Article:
Most Frequently Asked Questions
A mortgage broker is a person or a company that can arrange a mortgage between you (the borrower) and a mortgage lender. They work directly with you to help you decide what kind of mortgage you need, and then find a deal that matches your needs and circumstances.
Tied or Multi-Tied: This type of broker is either tied directly to one lender or a group of lenders, meaning they are limited in the type of mortgage that they can recommend. Their close links to lenders often means that they can offer you exclusive deals and incentives.
It is worth noting, because they’re tied to a select range of lenders, they will not be able to offer you certain options you may find elsewhere.
Whole of Market: A ‘whole of market’ broker covers much more of the market. They are usually independent mortgage advisers with no links to any specific mortgage lender. This means that you are not limiting yourself to a single lender or group of lenders that a ‘tied’ broker works with. You’ll have a much greater pool of mortgage options to choose from and because they’re free of ties to any lenders, they can offer you completely impartial advice.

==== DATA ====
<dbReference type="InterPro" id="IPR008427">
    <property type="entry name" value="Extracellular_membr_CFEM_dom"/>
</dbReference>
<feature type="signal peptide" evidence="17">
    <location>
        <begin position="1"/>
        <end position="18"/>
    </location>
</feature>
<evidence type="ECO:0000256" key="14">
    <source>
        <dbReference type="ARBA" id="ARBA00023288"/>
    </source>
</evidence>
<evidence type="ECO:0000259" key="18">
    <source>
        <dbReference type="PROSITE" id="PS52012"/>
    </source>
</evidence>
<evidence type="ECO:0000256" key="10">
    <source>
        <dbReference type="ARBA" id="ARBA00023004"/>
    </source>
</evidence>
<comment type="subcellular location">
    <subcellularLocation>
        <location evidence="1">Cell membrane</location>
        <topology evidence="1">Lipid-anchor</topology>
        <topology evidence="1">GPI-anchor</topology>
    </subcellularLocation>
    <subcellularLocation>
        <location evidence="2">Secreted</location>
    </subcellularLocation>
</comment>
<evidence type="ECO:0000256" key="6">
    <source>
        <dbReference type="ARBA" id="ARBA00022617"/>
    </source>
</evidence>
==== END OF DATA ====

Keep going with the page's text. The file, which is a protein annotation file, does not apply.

It’s worth noting that even ‘whole of market’ brokers don’t tend to cover absolutely every option in the market. But to get the name ‘whole of market’, they do have to cover enough options to be representative of the whole market, so you’ll still be getting a wide range of options.
A mortgage is the loan that you take out which is secured against your property, that enables you to purchase your home. It is a legal agreement.
The lender will charge you ‘interest’ in return for lending you the money. Therefore, over the term of the mortgage you will need to pay the lender interest and repay the amount you originally borrowed fully before the mortgage ends.
If mortgage repayments aren’t made, the mortgage lender has the option of taking possession of the property and selling it on to try and recoup any losses it has suffered.